fashion retail AI artificial intelligenve Lily

Empathy in artificial intelligence can mean many things. But for Lily’s Sowmiya Chocka Narayanan, machine-powered empathy in fashion retail translates to one mission — helping customers feel better about shopping for apparel.

“We’re building an emotional intelligence-powered shopping experience so women can feel confident about their fashion choices,” said the Lily co-founder and chief technical officer during her session at Re-Work’s AI Assistant Summit in San Francisco on Friday. “It’s about being that friend you want the validation from.”

For Narayanan, Lily’s mission started with a simple insight but one she found shocking: “Girls, babies, at the age of two, start looking at the mirror and making perceptions about their own bodies.” According to the executive, women have 13 negative thoughts about their bodies every day. And, she said, shopping has made this worse. So many women see good stores and great clothes, but still nothing that fits her. This is the problem Lily aims to solve.

The company defines emotions as “the difference between your user’s perception about their body and the reality,” she said. “The more positive this is, the more confident they feel about themselves. And the more negative, the more insecure they will be.”

With any AI-based solution, the amount of data matters and so does the way it’s categorized. Lily, which works through a mobile app, pulls in 100,000 attributes, tagging each and every product. It also learns about each customer.

“The user chats with Lily for about two minutes,” Narayanan continued. “We try to understand the user from multiple dimensions: What is the reality? What are their preferences? What is their perception of their body? And then Lily comes up with, like, a confidence score for each part of the body.”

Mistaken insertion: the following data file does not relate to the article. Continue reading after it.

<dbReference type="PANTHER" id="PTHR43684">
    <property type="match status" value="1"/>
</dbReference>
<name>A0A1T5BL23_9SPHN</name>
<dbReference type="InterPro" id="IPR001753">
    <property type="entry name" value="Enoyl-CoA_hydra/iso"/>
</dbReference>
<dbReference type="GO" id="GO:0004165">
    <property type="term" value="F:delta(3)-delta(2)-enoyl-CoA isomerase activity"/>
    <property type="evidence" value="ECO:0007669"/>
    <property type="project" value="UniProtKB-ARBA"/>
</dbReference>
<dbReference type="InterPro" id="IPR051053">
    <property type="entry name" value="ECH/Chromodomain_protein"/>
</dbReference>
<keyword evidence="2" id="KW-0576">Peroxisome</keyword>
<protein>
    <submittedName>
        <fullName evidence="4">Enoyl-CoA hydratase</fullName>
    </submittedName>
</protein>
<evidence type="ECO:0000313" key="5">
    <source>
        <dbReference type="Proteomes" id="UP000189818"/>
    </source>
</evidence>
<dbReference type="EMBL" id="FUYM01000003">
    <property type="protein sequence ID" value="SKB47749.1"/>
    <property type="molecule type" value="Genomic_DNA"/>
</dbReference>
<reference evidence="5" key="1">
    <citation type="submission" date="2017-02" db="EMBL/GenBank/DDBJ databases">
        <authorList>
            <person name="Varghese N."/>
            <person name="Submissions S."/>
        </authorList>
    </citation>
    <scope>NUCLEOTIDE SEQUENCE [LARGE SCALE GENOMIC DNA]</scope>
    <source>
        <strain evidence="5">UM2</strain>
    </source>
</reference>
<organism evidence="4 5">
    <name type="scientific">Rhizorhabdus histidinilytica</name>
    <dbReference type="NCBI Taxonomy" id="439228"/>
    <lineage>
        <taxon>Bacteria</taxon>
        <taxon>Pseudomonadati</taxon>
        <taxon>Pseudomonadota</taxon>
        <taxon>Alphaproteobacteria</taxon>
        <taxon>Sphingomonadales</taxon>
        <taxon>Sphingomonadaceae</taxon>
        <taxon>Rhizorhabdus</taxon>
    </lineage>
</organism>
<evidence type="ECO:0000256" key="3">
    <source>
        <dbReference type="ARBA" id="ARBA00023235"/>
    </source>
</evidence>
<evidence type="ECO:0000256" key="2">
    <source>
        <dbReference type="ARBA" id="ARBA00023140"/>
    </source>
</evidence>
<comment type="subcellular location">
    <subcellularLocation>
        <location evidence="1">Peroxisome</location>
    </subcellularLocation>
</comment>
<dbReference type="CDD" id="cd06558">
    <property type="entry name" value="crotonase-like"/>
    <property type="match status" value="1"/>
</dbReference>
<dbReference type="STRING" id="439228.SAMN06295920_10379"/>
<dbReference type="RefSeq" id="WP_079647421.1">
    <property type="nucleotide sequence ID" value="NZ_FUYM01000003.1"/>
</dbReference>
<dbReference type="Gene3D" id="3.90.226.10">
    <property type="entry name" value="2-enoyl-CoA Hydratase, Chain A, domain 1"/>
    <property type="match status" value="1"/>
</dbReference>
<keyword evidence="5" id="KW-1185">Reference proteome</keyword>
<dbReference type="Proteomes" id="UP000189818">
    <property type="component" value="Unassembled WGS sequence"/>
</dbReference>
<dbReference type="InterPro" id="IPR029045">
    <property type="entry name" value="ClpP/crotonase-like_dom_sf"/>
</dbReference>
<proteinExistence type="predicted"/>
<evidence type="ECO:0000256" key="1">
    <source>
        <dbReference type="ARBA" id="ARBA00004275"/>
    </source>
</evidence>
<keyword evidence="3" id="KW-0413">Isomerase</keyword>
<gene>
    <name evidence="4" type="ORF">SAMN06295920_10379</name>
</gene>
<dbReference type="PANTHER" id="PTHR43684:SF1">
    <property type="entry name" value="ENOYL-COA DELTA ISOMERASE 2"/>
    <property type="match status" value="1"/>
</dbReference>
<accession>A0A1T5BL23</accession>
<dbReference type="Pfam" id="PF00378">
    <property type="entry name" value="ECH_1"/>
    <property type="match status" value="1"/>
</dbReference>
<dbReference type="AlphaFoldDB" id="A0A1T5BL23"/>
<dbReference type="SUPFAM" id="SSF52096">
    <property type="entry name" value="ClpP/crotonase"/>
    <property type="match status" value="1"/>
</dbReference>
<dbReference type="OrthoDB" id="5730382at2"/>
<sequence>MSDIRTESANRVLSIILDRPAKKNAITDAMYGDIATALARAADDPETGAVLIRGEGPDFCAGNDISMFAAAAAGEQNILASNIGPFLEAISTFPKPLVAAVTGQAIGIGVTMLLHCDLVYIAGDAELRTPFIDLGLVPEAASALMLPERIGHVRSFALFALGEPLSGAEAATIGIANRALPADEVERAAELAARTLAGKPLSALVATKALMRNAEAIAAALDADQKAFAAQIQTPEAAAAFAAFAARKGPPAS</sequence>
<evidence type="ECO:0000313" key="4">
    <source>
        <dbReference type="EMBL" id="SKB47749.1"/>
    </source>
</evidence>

Lily also goes deep to understand specifics such as cut, color, fabric, fit, and how those features can flatter certain body types.

For example, Narayanan pointed to the belts of three dresses. “When it’s at your waist, it’s not good for people who have a bigger belly,” she said. “But it’s great for people who want to accentuate their waist and show more curves.” Likewise, the belt above the waist works for thicker mid-sections, camouflaging and making them look slimmer. The lower waistline flatters shorter torsos, visually balancing out the user.

If such details can be quantified and tagged, then they can power an AI system. Not that there aren’t challenges. Sometimes descriptions are insufficient, items can be subjectively tagged by the people or retailers describing the items, and cut-off images can make a blouse indistinguishable from a dress. Cross-promotion can be another wrinkle, if the product blurb includes, say, material and color information for another item. The process is one of constant revision and evolution, with every new piece of data being fed back into the system to improve it.

As it improves, so does Lily’s styling engine, which makes the actual product recommendations.

Narayanan is inspired by Hollywood-like high-impact makeovers, which depict women overcome with emotions over their transformed selves. But she’s using machine-driven empathy to get there.

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